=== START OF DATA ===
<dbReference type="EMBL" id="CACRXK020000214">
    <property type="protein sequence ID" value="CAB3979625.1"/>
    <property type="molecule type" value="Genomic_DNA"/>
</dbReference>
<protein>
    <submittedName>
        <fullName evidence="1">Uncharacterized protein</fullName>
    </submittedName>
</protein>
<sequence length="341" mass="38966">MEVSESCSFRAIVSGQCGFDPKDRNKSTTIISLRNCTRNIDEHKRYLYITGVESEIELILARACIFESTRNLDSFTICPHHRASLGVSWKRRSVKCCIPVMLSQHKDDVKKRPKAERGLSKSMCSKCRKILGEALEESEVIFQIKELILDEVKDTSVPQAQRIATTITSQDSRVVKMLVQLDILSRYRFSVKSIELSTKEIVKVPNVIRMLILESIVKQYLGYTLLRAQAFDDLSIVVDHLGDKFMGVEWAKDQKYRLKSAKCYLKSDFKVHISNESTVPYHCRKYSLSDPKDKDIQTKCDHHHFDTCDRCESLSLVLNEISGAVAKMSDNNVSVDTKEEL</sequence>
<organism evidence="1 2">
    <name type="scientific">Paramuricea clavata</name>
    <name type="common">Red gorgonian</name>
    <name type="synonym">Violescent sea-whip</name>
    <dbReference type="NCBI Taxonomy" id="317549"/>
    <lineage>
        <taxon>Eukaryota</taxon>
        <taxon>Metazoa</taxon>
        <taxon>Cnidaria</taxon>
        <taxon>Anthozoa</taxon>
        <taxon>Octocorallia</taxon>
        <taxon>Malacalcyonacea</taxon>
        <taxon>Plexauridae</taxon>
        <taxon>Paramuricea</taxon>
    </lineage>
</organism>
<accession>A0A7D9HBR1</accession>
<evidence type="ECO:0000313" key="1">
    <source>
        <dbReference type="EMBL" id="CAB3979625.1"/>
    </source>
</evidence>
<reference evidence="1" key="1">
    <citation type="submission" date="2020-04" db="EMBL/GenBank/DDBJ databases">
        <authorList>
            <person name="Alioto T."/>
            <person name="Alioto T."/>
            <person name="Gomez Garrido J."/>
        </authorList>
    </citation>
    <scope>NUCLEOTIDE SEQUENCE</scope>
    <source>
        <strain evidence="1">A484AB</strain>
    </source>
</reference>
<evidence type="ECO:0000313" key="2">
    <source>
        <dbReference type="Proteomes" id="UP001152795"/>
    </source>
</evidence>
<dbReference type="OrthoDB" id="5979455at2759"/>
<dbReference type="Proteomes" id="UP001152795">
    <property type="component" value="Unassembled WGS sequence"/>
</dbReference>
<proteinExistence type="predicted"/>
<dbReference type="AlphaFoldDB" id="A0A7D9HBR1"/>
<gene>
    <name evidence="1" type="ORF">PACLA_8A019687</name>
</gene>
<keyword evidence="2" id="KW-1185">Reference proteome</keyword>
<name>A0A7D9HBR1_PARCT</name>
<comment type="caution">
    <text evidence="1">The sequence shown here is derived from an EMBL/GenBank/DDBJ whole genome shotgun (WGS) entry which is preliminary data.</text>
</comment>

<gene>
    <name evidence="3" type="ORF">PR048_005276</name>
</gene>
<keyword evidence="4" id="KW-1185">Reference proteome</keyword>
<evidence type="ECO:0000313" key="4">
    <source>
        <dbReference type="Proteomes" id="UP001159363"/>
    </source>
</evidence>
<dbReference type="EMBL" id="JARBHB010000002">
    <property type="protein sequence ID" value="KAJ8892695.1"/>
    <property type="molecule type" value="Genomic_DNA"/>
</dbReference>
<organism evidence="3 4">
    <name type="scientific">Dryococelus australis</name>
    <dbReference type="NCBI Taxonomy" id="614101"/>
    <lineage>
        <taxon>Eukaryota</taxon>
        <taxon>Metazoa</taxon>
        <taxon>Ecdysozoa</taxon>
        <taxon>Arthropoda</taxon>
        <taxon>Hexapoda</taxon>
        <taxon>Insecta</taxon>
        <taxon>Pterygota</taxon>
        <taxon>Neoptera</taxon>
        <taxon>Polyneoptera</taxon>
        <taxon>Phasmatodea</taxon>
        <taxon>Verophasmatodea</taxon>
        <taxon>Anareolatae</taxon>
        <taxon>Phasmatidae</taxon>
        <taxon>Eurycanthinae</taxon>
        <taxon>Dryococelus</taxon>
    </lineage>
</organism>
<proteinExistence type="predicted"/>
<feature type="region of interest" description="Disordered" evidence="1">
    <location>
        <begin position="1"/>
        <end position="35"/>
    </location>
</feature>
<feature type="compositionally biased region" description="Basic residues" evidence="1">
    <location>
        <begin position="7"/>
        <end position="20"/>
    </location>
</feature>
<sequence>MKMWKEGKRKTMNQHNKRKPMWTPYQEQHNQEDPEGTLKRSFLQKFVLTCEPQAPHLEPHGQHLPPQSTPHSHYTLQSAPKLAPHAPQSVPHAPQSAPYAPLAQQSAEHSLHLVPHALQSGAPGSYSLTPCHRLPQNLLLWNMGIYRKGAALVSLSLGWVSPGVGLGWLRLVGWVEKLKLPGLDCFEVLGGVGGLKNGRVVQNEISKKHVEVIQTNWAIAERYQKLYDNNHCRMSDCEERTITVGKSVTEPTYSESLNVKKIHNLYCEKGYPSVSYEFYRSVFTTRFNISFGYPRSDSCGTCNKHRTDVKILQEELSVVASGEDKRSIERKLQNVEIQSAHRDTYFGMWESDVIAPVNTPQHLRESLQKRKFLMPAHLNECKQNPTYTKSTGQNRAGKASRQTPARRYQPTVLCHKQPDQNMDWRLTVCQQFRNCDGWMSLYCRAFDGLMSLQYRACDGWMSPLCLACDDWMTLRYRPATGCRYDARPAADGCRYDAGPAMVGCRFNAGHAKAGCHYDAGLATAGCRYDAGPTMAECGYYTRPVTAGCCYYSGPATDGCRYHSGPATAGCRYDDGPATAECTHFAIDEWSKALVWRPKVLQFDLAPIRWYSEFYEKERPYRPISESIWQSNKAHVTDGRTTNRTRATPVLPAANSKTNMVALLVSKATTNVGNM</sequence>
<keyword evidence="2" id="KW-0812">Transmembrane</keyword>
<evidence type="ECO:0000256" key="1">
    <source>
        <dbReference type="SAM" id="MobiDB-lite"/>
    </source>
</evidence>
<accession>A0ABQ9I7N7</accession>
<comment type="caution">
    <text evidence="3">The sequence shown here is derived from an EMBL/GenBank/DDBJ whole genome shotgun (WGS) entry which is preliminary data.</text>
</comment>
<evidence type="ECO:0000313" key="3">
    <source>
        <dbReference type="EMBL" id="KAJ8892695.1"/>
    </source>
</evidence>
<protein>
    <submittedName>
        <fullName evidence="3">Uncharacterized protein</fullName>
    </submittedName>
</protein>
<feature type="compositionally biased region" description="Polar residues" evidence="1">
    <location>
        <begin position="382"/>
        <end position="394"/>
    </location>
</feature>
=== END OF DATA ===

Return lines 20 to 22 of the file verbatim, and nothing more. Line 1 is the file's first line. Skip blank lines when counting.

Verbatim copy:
        <taxon>Anthozoa</taxon>
        <taxon>Octocorallia</taxon>
        <taxon>Malacalcyonacea</taxon>